"The Many Deaths of the Batman - Chapter One: Period of Mourning": A police car screams across the Gotham City streets, and parks in an alley to investigate a tip. To their horror, they find it's true. The Batman is dying, strung up on a fence as if crucified. An ambulance rus
Appearing in "The Many Deaths of the Batman - Chapter One: Period of Mourning"
- The Penguin (Cameo)
- Two-Face (Cameo)
- Dick Grayson (Cameo)
- Starfire (Cameo)
- LaSalle (Only appearance; dies)
Synopsis for "The Many Deaths of the Batman - Chapter One: Period of Mourning"
A police car screams across the Gotham City streets, and parks in an alley to investigate a tip. To their horror, they find it's true. The Batman is dying, strung up on a fence as if crucified. An ambulance rushes him to the hospital, and amidst a frenzy of activity they try to save his life. Two doctors fight when one of them tries to take off his mask. They are unable to save him, and the Batman dies.
The corpse of the Batman is brought to the morgue, where a seedy journalist bribes a guard to get some photos. The next day, it's all over the papers; "Batman Dead" is the headline. The Penguin reads the paper in Arkham, and is furious. Two-Face reads the paper, and flips his coin. It comes up on the scarred side, so he rejoices. Dick Grayson trembles with grief, and Starfire attempts to comfort him. Alfred Pennyworth is shocked, and runs into the Batcave to investigate, finding it empty. When Jim Gordon, out of town, hears the news, he immediately flies back to Gotham and goes straight to the city morgue. He says two words to everybody in the room. "Get out." The room empties, and he pulls off Batman's mask to look underneath. It's a blonde man he's never seen before.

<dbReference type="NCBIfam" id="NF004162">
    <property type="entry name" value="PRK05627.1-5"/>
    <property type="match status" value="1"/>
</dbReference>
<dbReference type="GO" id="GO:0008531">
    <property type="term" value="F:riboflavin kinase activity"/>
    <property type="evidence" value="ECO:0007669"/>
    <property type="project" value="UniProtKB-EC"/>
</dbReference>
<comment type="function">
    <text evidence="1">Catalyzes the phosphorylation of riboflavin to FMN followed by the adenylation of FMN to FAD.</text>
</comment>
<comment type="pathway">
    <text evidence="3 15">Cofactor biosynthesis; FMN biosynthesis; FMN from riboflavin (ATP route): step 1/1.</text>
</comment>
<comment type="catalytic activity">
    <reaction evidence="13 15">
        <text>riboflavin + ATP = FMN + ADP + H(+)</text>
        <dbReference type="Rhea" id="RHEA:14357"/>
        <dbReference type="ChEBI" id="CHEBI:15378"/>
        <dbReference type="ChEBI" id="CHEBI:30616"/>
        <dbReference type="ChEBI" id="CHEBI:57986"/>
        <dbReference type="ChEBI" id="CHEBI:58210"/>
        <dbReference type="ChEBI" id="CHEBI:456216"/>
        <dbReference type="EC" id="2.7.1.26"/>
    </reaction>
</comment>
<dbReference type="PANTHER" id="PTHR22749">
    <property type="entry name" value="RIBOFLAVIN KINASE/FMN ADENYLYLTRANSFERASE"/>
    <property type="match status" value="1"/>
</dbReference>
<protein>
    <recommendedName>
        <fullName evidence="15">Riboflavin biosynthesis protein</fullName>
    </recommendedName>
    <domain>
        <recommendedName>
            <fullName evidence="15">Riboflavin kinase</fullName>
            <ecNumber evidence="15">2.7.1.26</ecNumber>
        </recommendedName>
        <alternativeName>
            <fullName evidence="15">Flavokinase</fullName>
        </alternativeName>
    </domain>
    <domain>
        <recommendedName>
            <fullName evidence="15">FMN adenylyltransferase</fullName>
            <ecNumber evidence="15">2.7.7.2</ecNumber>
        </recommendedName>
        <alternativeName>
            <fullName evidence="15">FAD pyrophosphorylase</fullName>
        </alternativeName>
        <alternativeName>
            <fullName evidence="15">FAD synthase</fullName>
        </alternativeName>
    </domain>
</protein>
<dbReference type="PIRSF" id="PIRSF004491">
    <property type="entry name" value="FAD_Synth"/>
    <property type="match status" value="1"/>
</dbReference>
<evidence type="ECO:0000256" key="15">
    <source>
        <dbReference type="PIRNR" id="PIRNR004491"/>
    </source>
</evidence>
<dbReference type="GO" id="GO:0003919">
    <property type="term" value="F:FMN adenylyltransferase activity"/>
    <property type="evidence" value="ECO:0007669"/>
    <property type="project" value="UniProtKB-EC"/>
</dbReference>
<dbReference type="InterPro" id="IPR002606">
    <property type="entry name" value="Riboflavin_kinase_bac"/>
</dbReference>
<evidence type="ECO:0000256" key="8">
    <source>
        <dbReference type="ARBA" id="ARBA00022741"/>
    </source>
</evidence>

- This issue is entirely silent. No words are spoken the entire time, with the one exception of Jim Gordon's notable line, "Get out."
- Batman (Bruce Wayne) does not actually appear in this issue.
- This story is reprinted in Batman: The Caped Crusader Vol. 2.
- John Byrne has stated that if he had known the artist for the book would be Jim Aparo when he was writing it, he would've left it completely silent. But he didn't know if the artist he would be working with could adequately draw Jim Gordon saying "Get Out" with just his facial expression.
Links and References
|The Many Deaths of the Batman|
|Part One: Batman #433||Part Two: Batman #434||Part Three: Batman #435|